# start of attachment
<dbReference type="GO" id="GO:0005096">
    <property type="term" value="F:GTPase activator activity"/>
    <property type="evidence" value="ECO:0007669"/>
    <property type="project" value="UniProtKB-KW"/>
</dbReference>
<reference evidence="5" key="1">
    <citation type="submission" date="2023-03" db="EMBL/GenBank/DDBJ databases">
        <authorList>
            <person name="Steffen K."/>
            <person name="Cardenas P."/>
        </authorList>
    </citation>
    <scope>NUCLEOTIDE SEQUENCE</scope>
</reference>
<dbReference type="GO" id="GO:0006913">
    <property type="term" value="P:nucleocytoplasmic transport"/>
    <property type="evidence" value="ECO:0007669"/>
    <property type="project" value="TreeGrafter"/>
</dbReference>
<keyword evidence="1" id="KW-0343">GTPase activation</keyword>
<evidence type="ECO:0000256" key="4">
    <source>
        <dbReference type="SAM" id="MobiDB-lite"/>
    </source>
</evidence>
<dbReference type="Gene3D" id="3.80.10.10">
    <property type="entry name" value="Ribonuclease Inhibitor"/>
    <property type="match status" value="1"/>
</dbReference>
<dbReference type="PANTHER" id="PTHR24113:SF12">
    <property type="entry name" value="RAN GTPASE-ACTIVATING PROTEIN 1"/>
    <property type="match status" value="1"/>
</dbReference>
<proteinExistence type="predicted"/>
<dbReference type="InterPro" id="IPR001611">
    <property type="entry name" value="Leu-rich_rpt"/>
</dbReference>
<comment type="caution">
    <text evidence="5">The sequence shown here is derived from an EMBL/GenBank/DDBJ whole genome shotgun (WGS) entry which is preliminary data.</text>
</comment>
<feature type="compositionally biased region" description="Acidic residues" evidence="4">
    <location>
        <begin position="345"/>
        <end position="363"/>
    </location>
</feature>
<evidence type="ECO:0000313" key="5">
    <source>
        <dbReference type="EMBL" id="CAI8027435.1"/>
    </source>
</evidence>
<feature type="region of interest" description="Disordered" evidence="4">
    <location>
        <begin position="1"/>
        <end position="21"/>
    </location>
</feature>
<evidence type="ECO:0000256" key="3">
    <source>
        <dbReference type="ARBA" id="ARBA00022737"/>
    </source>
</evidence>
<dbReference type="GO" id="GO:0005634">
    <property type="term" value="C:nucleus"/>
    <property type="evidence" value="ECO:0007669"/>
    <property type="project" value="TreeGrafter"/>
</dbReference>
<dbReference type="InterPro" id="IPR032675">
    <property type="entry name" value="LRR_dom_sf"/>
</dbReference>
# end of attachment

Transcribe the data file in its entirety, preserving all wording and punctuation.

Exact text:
<dbReference type="GO" id="GO:0005096">
    <property type="term" value="F:GTPase activator activity"/>
    <property type="evidence" value="ECO:0007669"/>
    <property type="project" value="UniProtKB-KW"/>
</dbReference>
<reference evidence="5" key="1">
    <citation type="submission" date="2023-03" db="EMBL/GenBank/DDBJ databases">
        <authorList>
            <person name="Steffen K."/>
            <person name="Cardenas P."/>
        </authorList>
    </citation>
    <scope>NUCLEOTIDE SEQUENCE</scope>
</reference>
<dbReference type="GO" id="GO:0006913">
    <property type="term" value="P:nucleocytoplasmic transport"/>
    <property type="evidence" value="ECO:0007669"/>
    <property type="project" value="TreeGrafter"/>
</dbReference>
<keyword evidence="1" id="KW-0343">GTPase activation</keyword>
<evidence type="ECO:0000256" key="4">
    <source>
        <dbReference type="SAM" id="MobiDB-lite"/>
    </source>
</evidence>
<dbReference type="Gene3D" id="3.80.10.10">
    <property type="entry name" value="Ribonuclease Inhibitor"/>
    <property type="match status" value="1"/>
</dbReference>
<dbReference type="PANTHER" id="PTHR24113:SF12">
    <property type="entry name" value="RAN GTPASE-ACTIVATING PROTEIN 1"/>
    <property type="match status" value="1"/>
</dbReference>
<proteinExistence type="predicted"/>
<dbReference type="InterPro" id="IPR001611">
    <property type="entry name" value="Leu-rich_rpt"/>
</dbReference>
<comment type="caution">
    <text evidence="5">The sequence shown here is derived from an EMBL/GenBank/DDBJ whole genome shotgun (WGS) entry which is preliminary data.</text>
</comment>
<feature type="compositionally biased region" description="Acidic residues" evidence="4">
    <location>
        <begin position="345"/>
        <end position="363"/>
    </location>
</feature>
<evidence type="ECO:0000313" key="5">
    <source>
        <dbReference type="EMBL" id="CAI8027435.1"/>
    </source>
</evidence>
<feature type="region of interest" description="Disordered" evidence="4">
    <location>
        <begin position="1"/>
        <end position="21"/>
    </location>
</feature>
<evidence type="ECO:0000256" key="3">
    <source>
        <dbReference type="ARBA" id="ARBA00022737"/>
    </source>
</evidence>
<dbReference type="GO" id="GO:0005634">
    <property type="term" value="C:nucleus"/>
    <property type="evidence" value="ECO:0007669"/>
    <property type="project" value="TreeGrafter"/>
</dbReference>
<dbReference type="InterPro" id="IPR032675">
    <property type="entry name" value="LRR_dom_sf"/>
</dbReference>